Experimental Questions and Hypotheses


One of the ways that you can tell if you have written an "answerable" experimental question is to try and reduce the question down into variables (see "variables" module).

In psychology experiments reported in scholarly journals the form of these questions and/or hypotheses varies. For example, let's take two fairly simple variables: arousal level and test performance. First of all, let's contrast an experimental hypothesis with a question:

  • hypothesis: I predict that arousal and test performance will be significantly related.
  • question: What is the relationship between test performance and arousal?

Another way of differentiating among experimental hypotheses is to contrast directional and non-directional hypothesis. A directional hypothesis is more specific, in that the experimenter predicts, not only that a specific relationship will exist, but, further, the direction of that relationship. For example:

  • non-directional: I predict that arousal and test performance will be significantly related.
  • directional: I predict that, as arousal increases, test performance will decrease.

Finally, we can also differentiate hypotheses that imply causality vs those that are relational. A directional and causal hypothesis is the most specific of those discussed so far. (We will address the topic of causality in research design in much more detail in future lessons.)

  • relational: I predict that, as arousal increases, test performance will decrease. (Note that all of the example questions/hypotheses thus far have been relational).
  • causal: I predict that anxiety causes/leads to poor performance on tests. (As we'll see in future virtual lectures, in order to truly address causal hypotheses, a more stringent research design possessing certain characteristics is required).

As you might have already surmised we can think of these different types of experimental questions/hypotheses on a continuum from least specific/stringent to most specific and stringent.

Further, the greater the specificity, the less likely we are to find our predicted results just by chance. This is why, for example, we can be more confident of research results that are consistent with a causal-directional hypothesis, than is the case of findings that are consistent with a non-directional hypothesis. More specific and stringent predictions are used more frequently in areas in which a great deal is already known, while less stringent predictions and questions are more common in "exploratory" studies, in areas where a great deal is not known.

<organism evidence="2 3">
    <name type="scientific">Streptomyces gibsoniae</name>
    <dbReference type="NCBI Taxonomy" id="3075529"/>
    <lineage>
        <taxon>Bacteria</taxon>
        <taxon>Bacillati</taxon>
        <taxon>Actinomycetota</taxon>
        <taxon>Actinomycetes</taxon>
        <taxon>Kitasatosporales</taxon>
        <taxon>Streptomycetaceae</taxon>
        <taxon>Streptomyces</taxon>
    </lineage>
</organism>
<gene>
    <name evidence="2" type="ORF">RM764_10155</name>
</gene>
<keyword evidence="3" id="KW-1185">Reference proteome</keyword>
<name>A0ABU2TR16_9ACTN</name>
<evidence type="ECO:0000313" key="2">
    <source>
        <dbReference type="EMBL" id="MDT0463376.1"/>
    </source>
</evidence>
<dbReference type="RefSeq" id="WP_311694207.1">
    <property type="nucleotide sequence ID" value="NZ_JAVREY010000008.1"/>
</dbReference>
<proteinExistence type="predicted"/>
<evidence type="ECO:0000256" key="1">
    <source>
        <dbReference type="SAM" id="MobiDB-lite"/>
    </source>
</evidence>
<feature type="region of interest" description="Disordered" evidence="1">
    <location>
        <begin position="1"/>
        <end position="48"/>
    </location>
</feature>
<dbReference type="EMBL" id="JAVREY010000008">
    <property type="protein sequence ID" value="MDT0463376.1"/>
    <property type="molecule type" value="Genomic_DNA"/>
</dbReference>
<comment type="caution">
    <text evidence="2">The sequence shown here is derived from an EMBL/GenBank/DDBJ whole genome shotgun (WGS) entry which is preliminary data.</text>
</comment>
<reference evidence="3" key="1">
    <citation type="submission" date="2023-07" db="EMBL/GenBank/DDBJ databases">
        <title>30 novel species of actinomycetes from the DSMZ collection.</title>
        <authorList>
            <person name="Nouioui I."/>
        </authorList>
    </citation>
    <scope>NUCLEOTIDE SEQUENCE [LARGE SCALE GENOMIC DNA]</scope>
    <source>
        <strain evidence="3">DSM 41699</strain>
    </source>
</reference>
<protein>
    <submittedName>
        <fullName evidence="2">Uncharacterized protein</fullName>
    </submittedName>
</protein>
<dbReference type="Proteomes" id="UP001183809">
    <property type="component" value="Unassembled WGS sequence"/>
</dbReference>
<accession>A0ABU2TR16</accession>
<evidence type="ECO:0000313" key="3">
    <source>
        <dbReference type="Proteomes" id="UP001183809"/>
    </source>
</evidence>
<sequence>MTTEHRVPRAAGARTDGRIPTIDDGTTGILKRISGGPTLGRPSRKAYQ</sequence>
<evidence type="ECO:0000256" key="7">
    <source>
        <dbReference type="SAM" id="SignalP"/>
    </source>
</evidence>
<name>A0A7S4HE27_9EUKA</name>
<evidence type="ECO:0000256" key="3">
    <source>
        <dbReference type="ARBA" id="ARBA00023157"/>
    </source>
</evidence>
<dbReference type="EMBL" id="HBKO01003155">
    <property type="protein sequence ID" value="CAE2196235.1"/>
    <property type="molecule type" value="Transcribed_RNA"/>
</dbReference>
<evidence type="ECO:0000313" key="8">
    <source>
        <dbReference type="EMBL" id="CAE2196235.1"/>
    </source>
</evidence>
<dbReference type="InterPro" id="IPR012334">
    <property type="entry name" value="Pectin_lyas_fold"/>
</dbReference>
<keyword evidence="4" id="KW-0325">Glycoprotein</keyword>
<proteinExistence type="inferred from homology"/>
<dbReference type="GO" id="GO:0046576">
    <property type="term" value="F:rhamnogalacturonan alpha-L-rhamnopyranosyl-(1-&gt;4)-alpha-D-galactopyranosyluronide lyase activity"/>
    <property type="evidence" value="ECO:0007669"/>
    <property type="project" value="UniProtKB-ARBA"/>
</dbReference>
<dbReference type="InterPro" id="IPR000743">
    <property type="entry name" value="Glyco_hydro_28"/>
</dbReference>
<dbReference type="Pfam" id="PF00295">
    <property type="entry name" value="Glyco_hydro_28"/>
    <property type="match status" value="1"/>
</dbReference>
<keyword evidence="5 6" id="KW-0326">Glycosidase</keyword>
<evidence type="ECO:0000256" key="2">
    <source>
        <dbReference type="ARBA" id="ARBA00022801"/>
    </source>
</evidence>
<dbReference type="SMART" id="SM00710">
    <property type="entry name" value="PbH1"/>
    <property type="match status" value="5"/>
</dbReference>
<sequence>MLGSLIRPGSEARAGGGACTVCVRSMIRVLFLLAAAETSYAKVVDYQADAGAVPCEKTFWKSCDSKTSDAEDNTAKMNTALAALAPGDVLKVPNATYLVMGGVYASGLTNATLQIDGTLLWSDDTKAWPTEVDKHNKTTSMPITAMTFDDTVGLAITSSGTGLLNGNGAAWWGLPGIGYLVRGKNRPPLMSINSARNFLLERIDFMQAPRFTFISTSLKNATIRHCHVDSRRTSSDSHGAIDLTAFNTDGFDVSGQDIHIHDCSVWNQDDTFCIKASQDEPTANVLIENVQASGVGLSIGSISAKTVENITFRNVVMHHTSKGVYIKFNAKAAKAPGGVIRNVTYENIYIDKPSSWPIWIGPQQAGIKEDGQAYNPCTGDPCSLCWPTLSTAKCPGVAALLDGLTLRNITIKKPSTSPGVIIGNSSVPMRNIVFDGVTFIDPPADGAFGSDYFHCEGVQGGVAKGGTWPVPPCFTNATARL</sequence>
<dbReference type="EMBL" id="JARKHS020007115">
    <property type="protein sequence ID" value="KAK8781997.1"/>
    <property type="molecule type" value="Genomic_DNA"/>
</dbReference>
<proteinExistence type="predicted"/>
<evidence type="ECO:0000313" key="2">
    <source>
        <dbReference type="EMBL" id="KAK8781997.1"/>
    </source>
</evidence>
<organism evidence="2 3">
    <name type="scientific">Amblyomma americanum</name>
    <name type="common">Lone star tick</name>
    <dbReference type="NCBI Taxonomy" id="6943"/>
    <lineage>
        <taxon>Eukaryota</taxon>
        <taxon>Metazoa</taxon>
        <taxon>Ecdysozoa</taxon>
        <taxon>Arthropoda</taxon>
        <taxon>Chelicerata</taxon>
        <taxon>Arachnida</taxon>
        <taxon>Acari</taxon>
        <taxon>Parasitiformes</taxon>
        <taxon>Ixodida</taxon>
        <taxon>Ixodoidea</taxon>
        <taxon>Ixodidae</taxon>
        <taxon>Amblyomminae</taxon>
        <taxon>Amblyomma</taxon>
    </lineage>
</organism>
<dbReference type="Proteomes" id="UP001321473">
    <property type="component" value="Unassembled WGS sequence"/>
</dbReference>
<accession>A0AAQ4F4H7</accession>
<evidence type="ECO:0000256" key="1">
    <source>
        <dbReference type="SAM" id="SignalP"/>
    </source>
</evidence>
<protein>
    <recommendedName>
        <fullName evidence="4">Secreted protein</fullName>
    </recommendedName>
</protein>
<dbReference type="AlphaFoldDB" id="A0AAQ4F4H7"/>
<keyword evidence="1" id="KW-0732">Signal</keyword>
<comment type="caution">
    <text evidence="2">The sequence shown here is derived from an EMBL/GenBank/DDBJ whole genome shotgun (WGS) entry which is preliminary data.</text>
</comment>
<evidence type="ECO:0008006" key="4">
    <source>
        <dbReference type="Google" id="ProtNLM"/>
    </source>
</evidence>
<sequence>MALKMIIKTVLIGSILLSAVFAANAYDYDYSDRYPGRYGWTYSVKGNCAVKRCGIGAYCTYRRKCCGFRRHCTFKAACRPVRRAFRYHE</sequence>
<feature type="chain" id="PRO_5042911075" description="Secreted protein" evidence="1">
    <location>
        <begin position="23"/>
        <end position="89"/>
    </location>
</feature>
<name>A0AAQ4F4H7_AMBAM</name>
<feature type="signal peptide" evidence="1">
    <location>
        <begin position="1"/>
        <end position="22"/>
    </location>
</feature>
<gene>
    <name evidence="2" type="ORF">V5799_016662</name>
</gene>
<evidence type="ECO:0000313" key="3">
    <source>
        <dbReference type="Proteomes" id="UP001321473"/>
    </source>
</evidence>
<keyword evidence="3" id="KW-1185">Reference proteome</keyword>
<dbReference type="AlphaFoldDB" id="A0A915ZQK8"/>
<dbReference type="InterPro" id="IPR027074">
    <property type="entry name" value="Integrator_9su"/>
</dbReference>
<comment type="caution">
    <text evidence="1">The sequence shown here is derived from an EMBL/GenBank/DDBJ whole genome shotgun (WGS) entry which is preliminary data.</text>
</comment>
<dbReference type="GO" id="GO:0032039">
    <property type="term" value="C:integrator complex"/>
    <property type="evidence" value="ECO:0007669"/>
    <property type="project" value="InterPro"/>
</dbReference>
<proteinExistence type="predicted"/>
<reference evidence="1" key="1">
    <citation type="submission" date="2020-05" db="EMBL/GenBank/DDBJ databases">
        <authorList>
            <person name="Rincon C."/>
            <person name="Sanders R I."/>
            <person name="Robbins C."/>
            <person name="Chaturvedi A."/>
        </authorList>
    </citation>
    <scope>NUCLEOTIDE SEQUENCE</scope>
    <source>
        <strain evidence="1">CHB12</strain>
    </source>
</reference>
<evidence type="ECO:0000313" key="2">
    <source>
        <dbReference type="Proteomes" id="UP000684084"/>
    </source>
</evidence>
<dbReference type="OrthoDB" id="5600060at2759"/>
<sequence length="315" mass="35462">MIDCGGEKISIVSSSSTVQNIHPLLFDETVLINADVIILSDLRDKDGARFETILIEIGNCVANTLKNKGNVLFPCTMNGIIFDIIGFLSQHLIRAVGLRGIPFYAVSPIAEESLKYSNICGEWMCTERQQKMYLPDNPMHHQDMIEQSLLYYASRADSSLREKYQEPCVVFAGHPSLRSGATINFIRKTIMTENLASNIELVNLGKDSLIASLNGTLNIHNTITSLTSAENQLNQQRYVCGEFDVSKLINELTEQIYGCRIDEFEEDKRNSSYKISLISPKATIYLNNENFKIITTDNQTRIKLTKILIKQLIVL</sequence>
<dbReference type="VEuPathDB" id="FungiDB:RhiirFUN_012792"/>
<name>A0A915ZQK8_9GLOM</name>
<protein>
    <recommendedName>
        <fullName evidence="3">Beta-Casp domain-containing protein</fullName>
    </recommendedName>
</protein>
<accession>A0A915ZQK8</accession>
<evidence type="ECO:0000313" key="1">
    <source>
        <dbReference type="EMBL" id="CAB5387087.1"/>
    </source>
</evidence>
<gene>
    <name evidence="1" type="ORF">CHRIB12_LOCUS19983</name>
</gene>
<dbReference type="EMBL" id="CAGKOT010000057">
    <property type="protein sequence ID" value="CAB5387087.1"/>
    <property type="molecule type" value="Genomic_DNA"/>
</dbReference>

We can actually think of these aspects of research questions and hypotheses as three variables, each with two levels, as we discussed in the variables tutorials. What's more we can examine the relationship among these "variables" by viewing them in the form of two, two by two (2 x 2) matrices. This is illustrated below with example questions and hypotheses based on the two variables "stress" and "health". However, it is not possible to come up with an example for each cell of these matrices because it is not possible to propose a non-directional and causal hypothesis. One of the preconditions for establishing causality is directionality. In order for one event to cause another event, the former must precede the latter in time.

Questions

relational
causal
non-directional Are stress and health related?
Causal hypotheses must be directional.
directional Are stress and health inversely related, such that health decreases as stress increases? Does increased levels of stress lead to decreased levels of health?

Hypotheses

relational
causal
non-directional I predict that stress and health are related.
Causal hypotheses must be directional.
directional I predict that stress and health are inversely related, such that health decreases as stress increases. I predict that increased levels of stress will lead to decreased levels of health.


Psychology World was created by Richard Hall in 1998 and is covered by a creative commons (by-nc) copyright